After that we will forget about each other. I also promise to deactivate and delete all the harmful software from your devices.

Trust me, I keep my word.

This is a fair deal and the price is quite low, considering that I have been checking out your profile and traffic for some time by now.

In case, if you don't know how to purchase and transfer the bitcoins - you can use any modern search engine.

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Here is my bitcoin wallet: 1NyCowey2g1k3XJkov9vept4DC9hFJ6Nv6

You have less than 48 hours from the moment you opened this email (precisely 2 days).

Things you need to avoid from doing:

*Do not reply me (I have created this email inside your inbox and generated the return address).

*Do not try to contact police and other security services. In addition, forget about telling this to you friends. If I discover

that (as you can see, it is really not so hard, considering that I control all your systems) - your video will be shared to public right away.

*Don't try to find me - it is absolutely pointless. All the cryptocurrency transactions are anonymous.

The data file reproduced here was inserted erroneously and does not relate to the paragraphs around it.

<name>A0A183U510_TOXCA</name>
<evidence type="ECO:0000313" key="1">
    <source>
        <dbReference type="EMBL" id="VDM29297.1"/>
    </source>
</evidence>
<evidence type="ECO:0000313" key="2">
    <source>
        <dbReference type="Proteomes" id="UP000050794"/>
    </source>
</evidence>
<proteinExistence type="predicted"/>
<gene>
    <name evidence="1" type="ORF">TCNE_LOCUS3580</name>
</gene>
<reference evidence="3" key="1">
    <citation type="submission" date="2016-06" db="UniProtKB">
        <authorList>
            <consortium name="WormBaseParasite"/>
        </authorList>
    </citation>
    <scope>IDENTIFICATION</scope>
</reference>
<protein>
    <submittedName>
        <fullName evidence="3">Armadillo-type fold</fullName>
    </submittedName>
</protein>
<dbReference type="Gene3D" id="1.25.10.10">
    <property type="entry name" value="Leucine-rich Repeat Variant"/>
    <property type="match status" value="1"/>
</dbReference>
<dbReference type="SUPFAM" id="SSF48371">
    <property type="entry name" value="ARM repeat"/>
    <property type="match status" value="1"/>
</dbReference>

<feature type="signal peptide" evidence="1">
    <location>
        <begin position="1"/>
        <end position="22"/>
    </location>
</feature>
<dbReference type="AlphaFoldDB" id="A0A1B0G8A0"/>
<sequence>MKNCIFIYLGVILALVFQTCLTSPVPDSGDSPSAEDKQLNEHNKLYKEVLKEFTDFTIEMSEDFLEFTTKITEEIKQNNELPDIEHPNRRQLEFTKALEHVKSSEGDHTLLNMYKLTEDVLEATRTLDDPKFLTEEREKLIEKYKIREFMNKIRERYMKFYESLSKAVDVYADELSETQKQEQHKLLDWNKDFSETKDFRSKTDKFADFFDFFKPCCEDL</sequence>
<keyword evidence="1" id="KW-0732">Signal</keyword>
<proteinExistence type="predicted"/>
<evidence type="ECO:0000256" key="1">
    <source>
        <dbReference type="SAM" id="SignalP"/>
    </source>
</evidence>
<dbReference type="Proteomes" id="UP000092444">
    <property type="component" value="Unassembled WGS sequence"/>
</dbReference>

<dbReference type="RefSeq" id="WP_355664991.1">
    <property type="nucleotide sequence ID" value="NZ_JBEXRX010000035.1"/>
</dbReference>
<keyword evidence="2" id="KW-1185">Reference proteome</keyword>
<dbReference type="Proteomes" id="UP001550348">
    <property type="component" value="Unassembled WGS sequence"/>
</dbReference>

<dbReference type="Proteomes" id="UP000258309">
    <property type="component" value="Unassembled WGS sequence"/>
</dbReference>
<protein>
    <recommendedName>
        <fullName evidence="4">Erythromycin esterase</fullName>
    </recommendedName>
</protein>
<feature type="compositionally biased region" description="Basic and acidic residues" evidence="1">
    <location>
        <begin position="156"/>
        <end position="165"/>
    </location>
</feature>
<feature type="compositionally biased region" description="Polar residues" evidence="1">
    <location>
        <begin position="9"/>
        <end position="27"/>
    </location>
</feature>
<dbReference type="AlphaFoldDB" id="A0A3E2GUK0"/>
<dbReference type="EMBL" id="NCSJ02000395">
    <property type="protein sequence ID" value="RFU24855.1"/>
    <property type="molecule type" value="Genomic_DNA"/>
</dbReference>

*Don't try to reinstall the OS on your devices or throw them away. It is pointless as well, since all the videos have already been saved at remote servers.

Things you don't need to worry about:

*That I won't be able to receive your funds transfer.

- Don't worry, I will see it right away, once you complete the transfer, since I continuously track all your activities (my trojan virus has got a remote-control feature, something like TeamViewer).

*That I will share your videos anyway after you complete the funds transfer.

- Trust me, I have no point to continue creating troubles in your life. If I really wanted that, I would do it long time ago!

Everything will be done in a fair manner!

One more thing... Don't get caught in similar kind of situations anymore in future!

My advice - keep changing all your passwords on a frequent basis."

So if you receive something similar - don't transfer the funds. 

But it's always a good idea to do whatever you can to protect your accounts, and your devices. 

Do you want to know how to keep kids safe online? Introducing the Safe on Social Toolkit: the digital ‘survival kit’ of everything parents and teachers need to know to keep kids safe on social media right now. Get the toolkit now at www.safeonsocialtoolkit.com.